Billionaire Election Favorite Is Charged in Czech Fraud Case

  • Police probe alleged misuse of funds; Babis denies accusations
  • Babis’s party has wide lead in polls before next week’s vote

Andrej Babis

Photographer: Martin Divisek/Bloomberg

Czech police filed criminal charges against billionaire Andrej Babis over alleged fraud related to European Union subsidies, accusations that the leader of the poll-leading ANO party rejects as an effort to prevent him from taking power after next week’s general election.

In addition to Babis, police also charged ANO Deputy Chairman Jaroslav Faltynek in the same case, state news service CTK reported on Monday, citing the party. Babis called the move “politically motivated” and in an interview on public television confirmed that the charges were filed. Faltynek, one of his closest allies, also denied any wrongdoing. Last month, parliament voted to strip the two officials of the immunity that protects lawmakers from prosecution.

The legal showdown marks the biggest test to date of Babis’s support among potential voters as all opinion polls show ANO leading by a wide margin before Oct. 20-21 elections. For now, any further fallout may be limited, since it’s highly unlikely that a court could issue a verdict before the vote. That means police will probably have to ask parliament again to allow for charges against Babis if he wins a seat in the legislature for another four years.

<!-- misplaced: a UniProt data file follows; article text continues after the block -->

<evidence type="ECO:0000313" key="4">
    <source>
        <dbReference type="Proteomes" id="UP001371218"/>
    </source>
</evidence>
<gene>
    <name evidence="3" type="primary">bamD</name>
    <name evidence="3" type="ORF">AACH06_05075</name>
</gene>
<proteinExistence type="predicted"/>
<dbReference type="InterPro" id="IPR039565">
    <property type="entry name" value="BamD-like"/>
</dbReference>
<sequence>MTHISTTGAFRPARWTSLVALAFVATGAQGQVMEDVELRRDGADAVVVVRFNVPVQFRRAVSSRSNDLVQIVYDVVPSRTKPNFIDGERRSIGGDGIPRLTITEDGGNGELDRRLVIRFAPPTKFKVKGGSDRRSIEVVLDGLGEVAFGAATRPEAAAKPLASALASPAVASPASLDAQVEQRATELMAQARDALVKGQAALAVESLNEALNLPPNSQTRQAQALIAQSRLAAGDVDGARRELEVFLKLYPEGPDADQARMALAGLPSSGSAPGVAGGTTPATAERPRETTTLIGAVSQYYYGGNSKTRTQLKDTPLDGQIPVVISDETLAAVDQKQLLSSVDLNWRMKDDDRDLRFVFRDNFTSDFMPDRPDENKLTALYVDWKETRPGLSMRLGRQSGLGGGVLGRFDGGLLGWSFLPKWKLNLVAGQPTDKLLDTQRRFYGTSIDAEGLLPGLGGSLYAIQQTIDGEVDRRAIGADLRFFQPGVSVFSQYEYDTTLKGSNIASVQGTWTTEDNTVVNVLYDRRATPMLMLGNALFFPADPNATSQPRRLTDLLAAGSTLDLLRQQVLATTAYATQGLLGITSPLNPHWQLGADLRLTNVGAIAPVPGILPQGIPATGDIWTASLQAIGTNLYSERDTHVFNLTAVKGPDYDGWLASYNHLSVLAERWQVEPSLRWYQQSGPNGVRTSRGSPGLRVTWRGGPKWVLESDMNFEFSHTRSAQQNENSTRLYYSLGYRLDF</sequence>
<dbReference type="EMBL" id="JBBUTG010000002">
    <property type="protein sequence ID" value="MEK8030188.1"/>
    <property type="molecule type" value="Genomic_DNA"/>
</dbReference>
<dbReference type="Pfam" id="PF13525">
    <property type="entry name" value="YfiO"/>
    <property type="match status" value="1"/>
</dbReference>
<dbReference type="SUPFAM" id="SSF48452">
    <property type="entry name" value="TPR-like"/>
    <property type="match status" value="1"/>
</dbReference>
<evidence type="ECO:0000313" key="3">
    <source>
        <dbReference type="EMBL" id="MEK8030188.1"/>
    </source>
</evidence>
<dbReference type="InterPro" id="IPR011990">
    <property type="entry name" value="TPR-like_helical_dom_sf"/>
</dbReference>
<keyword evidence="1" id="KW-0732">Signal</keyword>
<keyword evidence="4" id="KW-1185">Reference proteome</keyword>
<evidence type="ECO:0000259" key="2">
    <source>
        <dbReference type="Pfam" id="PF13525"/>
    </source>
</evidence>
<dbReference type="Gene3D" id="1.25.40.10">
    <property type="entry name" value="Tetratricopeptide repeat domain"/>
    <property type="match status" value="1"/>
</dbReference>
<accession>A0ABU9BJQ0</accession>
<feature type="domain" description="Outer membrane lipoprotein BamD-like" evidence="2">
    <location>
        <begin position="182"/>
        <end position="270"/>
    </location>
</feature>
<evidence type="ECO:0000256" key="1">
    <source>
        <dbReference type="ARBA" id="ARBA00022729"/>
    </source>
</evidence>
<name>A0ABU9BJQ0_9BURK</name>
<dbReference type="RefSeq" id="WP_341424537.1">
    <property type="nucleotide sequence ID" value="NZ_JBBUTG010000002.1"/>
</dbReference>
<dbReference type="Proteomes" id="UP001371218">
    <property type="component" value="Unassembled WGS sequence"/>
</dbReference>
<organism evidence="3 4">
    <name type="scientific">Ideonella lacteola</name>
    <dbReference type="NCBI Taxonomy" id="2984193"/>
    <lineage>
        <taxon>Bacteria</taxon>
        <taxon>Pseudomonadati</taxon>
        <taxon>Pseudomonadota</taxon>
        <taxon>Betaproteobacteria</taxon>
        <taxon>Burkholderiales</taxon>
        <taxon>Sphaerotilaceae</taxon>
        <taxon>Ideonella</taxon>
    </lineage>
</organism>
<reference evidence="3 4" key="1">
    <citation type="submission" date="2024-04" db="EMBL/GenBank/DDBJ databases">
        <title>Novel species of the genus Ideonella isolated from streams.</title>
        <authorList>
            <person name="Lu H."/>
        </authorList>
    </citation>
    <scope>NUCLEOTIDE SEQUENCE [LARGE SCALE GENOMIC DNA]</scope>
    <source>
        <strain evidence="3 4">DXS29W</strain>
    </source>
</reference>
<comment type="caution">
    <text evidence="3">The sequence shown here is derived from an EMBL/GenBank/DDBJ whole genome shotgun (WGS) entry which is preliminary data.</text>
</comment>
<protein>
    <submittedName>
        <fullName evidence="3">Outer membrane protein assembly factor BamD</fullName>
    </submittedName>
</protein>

The probe’s focus is on alleged misuse of EU aid funds at a recreation center belonging to Babis’s business empire, which also includes chemical, food and media businesses. The second-richest Czech and former finance minister has repeatedly said the case was fabricated by his opponents.

Babis, whose fortune is estimated at $4 billion, has built his popularity by attacking traditional parties as corrupt and incompetent managers of public finances. While ANO’s presence in the ruling coalition has firmly embedded it in the political mainstream, the rhetoric of its leader echoes the populist appeals of forces on the rise across Europe.

The self-made billionaire has rejected all accusations and said he did nothing illegal in the case of a 50 million-koruna ($2.3 million) EU subsidy transferred to his Stork Nest recreation complex.

The center belonged to Babis’s business empire in the past, but he told a parliamentary hearing last year that it was owned by his children and brother-in-law when the application for EU funds was filed. This year, he transferred all of his assets to a trust fund, supervised by his wife, after his coalition partners teamed up with opposition to tighten the conflict-of-interest law.

Most of ANO rivals have said they won’t cooperate with Babis after elections if he is charged with a crime. But President Milos Zeman has called for the presumption of innocence to be upheld until a court rules in the case, saying that criminal charges won’t stop him from asking the billionaire to form the cabinet if his party wins the elections.

While at the helm of the Finance Ministry, Babis used to highlight his achievements in cutting state debt and helping to bring down government borrowing costs. The yield on 10-year state securities was at 1.41 percent on Tuesday, compared with less than 0.4 percent at the start of the year, as the central bank started to tighten monetary policy in August. The koruna weakened 0.1 percent to 25.91 per euro at 11:32 a.m. in Prague.

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